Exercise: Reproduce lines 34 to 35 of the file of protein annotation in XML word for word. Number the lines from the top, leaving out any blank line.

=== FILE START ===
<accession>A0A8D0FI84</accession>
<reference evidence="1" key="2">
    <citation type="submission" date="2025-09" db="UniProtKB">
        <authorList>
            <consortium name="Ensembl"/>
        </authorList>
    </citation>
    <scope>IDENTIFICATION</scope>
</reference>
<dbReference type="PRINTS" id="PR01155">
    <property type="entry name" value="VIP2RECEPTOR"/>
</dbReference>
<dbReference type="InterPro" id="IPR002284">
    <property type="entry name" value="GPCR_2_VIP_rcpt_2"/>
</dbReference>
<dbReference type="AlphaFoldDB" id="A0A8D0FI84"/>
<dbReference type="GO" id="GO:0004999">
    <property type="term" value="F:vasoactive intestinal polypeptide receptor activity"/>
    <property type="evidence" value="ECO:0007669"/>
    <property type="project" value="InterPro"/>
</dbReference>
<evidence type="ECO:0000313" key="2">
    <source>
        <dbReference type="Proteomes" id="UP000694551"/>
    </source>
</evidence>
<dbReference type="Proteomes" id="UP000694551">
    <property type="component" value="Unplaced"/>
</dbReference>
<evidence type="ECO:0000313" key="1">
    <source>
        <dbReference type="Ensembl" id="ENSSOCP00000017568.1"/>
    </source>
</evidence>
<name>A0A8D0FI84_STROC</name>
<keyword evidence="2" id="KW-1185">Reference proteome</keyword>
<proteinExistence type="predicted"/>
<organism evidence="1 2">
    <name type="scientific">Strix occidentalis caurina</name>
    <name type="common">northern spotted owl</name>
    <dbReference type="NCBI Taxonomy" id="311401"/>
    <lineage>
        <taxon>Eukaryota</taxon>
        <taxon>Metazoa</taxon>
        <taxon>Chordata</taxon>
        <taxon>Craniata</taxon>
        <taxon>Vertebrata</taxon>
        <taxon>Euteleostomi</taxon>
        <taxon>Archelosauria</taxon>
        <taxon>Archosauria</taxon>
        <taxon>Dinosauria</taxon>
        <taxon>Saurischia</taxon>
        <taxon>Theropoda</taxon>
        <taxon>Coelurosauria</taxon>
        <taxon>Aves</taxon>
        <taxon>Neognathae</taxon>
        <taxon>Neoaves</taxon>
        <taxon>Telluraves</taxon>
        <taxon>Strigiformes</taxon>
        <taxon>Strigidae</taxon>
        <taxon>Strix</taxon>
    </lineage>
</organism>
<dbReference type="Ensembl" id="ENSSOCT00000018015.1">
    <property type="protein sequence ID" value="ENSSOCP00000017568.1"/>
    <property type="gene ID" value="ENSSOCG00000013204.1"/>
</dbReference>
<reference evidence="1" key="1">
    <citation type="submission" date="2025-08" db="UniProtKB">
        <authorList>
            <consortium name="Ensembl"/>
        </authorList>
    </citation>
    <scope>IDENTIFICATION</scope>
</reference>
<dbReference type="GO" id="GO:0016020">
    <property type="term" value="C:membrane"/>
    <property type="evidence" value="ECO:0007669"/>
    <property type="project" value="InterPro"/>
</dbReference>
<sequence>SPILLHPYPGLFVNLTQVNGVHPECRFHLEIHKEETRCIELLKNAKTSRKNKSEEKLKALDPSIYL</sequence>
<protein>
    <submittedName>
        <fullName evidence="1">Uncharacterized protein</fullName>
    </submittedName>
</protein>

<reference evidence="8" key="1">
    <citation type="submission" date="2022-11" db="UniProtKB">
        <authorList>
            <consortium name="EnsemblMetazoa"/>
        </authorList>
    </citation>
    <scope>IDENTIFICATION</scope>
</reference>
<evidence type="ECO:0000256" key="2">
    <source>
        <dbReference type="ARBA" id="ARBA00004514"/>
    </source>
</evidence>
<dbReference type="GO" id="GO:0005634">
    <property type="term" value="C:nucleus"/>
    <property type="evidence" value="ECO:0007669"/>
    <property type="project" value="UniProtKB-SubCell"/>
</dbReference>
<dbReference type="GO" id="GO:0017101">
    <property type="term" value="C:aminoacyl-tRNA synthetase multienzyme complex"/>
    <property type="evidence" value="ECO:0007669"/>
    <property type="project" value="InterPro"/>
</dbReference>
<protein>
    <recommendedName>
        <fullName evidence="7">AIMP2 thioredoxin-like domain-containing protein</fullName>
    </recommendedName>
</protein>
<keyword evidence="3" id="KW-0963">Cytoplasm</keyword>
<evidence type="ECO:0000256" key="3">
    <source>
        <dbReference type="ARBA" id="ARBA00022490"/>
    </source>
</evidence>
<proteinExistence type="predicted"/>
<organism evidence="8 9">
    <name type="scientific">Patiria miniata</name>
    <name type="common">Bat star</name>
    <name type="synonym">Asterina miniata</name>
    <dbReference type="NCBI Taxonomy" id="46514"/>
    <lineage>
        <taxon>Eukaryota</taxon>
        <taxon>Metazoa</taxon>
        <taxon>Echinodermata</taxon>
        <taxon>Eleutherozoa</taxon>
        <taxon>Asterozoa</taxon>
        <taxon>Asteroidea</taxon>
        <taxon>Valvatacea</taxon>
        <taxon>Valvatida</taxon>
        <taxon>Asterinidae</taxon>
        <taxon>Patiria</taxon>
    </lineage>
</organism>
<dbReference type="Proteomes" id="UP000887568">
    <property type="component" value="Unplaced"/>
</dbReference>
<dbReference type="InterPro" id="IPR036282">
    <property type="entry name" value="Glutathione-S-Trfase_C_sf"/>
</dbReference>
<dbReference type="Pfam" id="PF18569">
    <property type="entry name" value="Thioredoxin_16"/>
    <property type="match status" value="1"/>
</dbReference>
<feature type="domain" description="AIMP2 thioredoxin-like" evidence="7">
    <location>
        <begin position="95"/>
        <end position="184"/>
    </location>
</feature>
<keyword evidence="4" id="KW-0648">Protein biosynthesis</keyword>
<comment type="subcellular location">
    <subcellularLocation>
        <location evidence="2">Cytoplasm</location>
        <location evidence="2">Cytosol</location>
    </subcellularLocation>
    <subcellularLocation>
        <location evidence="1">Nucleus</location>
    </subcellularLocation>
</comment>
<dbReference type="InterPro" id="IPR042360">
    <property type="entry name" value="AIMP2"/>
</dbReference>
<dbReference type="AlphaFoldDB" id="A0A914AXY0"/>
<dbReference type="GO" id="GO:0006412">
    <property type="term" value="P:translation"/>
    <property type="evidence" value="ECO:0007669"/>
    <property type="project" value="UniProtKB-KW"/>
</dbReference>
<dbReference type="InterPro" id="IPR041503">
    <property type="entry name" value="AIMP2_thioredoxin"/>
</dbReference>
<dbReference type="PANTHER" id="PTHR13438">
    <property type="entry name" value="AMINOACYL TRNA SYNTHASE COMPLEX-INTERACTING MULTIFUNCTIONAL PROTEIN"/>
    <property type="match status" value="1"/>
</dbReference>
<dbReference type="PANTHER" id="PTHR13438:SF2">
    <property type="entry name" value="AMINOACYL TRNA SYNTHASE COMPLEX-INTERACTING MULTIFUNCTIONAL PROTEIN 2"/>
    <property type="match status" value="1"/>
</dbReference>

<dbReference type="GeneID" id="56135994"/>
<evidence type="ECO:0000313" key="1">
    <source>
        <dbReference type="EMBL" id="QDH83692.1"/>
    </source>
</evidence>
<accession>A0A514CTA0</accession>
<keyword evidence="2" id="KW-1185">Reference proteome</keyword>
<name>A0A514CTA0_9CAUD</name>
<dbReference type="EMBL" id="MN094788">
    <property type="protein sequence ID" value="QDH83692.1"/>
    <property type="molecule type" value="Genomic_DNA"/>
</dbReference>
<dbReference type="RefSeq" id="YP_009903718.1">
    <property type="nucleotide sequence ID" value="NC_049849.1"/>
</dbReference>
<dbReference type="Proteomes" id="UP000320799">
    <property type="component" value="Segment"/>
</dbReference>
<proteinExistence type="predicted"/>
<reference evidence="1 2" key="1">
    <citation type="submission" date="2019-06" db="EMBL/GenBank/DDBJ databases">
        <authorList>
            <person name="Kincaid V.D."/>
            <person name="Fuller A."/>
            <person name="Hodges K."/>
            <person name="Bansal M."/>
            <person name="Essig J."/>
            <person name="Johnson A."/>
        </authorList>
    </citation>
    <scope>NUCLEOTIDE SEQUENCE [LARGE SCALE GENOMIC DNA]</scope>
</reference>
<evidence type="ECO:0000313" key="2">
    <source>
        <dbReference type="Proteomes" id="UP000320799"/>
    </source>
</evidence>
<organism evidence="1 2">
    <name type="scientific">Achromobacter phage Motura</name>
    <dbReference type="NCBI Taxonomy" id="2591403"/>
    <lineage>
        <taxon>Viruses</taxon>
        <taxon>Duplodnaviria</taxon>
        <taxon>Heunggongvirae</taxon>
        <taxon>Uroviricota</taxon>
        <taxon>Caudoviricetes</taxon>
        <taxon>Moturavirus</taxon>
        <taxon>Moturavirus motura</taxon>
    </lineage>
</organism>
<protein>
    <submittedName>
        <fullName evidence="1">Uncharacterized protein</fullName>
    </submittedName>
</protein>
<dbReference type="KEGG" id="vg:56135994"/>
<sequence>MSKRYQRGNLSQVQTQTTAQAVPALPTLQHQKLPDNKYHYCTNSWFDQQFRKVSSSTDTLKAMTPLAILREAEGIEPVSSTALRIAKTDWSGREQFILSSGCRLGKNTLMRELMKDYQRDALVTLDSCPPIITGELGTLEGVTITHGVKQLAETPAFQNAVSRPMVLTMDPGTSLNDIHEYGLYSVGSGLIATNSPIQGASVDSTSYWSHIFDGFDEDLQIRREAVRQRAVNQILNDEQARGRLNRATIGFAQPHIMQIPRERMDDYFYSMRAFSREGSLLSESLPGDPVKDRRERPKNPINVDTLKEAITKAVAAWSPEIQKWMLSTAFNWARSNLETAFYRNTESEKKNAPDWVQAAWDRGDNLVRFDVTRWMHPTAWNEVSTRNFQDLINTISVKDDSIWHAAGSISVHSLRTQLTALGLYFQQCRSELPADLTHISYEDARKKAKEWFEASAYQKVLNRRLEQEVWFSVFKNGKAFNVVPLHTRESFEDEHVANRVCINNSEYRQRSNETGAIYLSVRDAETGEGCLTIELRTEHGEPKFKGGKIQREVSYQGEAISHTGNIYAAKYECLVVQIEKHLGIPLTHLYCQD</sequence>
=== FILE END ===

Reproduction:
</evidence>
<name>A0A8D0FI84_STROC</name>